The final part of our 3 part series on business development strategies for general contractors
December 7, 2021
4 min read
Founder at Buildr
Welcome to the final part of our 3-part series on the 4 steps of construction business development. Four steps over three parts, and this fourth step has six components—not confusing at all!
In Part 1, we looked at focusing on systems to achieve goals rather than honing in on the goals themselves. In Part 2, we looked at tool adoption as a necessary weapon a BD professional must wield. Today, we finally arrive at the last step:
“If it ain’t broke, don’t fix it,” is a common internal evaluation for continuing to do what’s working. For external purposes, ie., identifying what’s working for others, let’s amend the colloquialism to “If it ain’t broke, let’s steal it.”
An aside: Of course, “steal” is a morally-loaded term, but consider Steve Jobs (likely) misquoting Pablo Picasso: “Good artists borrow, great artists steal.” Led Zeppelin openly stole. Every head coach in the NFL steals strategies from Bill Belichick. If “stealing” is too jagged an edge, “paying homage” is a euphemism we can all get behind.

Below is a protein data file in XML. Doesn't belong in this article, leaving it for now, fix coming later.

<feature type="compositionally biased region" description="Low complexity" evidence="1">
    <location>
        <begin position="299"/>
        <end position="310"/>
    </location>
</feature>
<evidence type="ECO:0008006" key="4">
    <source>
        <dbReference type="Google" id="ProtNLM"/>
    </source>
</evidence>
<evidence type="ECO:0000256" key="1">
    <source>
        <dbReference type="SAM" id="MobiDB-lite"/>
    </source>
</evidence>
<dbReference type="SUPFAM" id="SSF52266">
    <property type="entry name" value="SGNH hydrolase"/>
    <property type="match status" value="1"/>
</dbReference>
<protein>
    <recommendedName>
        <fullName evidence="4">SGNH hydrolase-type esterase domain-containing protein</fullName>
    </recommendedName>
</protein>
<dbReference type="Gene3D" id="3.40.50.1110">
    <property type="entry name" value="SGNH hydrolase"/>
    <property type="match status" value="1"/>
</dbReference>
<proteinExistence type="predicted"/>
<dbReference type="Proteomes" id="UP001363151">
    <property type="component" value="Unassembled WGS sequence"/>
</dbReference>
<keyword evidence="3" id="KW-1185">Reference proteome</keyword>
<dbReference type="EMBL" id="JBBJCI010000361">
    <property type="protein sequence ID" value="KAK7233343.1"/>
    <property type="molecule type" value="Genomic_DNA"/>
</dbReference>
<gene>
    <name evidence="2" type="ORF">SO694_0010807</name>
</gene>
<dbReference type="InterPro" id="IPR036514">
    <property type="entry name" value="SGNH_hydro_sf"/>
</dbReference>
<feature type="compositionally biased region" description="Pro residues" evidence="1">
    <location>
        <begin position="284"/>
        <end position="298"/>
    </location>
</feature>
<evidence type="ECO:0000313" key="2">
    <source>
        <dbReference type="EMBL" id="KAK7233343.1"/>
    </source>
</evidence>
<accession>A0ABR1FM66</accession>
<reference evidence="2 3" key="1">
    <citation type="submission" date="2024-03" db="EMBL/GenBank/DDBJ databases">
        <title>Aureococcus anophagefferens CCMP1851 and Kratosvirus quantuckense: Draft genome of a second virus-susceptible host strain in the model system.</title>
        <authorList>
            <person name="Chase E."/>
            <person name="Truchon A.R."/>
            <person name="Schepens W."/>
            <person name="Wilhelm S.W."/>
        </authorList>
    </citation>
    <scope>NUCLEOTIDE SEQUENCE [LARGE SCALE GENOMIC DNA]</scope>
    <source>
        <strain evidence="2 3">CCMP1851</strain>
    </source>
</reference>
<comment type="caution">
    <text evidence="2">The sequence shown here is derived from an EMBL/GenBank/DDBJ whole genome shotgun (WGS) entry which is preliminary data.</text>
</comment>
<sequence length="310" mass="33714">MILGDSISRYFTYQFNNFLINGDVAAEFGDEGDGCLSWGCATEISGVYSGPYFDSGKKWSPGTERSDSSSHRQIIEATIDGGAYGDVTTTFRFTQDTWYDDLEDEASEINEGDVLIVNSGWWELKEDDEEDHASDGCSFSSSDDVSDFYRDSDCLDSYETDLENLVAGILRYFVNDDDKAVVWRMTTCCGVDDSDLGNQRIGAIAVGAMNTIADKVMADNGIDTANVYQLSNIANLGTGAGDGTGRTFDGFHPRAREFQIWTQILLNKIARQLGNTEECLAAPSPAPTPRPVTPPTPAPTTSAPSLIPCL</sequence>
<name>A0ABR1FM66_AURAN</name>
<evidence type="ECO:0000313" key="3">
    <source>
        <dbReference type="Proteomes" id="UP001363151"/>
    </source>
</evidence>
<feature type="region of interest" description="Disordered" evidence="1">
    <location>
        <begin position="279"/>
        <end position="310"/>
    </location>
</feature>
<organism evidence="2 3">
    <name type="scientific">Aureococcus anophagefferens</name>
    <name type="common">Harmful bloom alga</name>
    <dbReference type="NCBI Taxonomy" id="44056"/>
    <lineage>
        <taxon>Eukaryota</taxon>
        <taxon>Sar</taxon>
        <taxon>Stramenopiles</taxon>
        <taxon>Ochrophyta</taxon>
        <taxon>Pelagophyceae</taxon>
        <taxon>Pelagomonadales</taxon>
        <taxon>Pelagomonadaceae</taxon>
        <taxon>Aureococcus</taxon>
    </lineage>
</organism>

In all seriousness, it would behoove general contractors interested in leveling up their business development to study the best practices of two separate sources:
a) Their direct competition, and
b) Successful companies in other industries.
The direct competition piece will lean more circumstantial. How have other, more successful general contractors made a dent in your target market? The answers will vary, though a familiar one we won’t be able to change is that they’ve been around longer than you. For the purposes of this blog, we’ll be primarily identifying successful strategies and mindsets from industries separate from construction. Construction could learn a thing or two (or in this blog’s case, seven) from the successful business development of other industries.
The construction business development professional should prioritize daily habit-building to lay the foundation for continued success. This part is much more psychological than business-savvy, but one should strive to make new habits obvious, attractive, easy, and satisfying or they simply won’t stick.
Large scale business development initiatives aren’t carried out in one fell swoop; they’re the result of completion of daily, occasionally monotonous tasks, and agilely circumventing—or quickly climbing out of—miscalculations. Keeping in mind that business development is a long game helps instill a microscopic momentum forward. It’s impossible to see tangible results from a single gym session, but year-over-year consistency? Now we’re talking.
As a general contractor grows, it will inevitably increase employee volume. On a long enough timeline, entirely new business units will also spring up out of necessity. This makes a universal business development ethos for the organization much more complicated, especially if acquiring internal buy-in isn’t made a priority.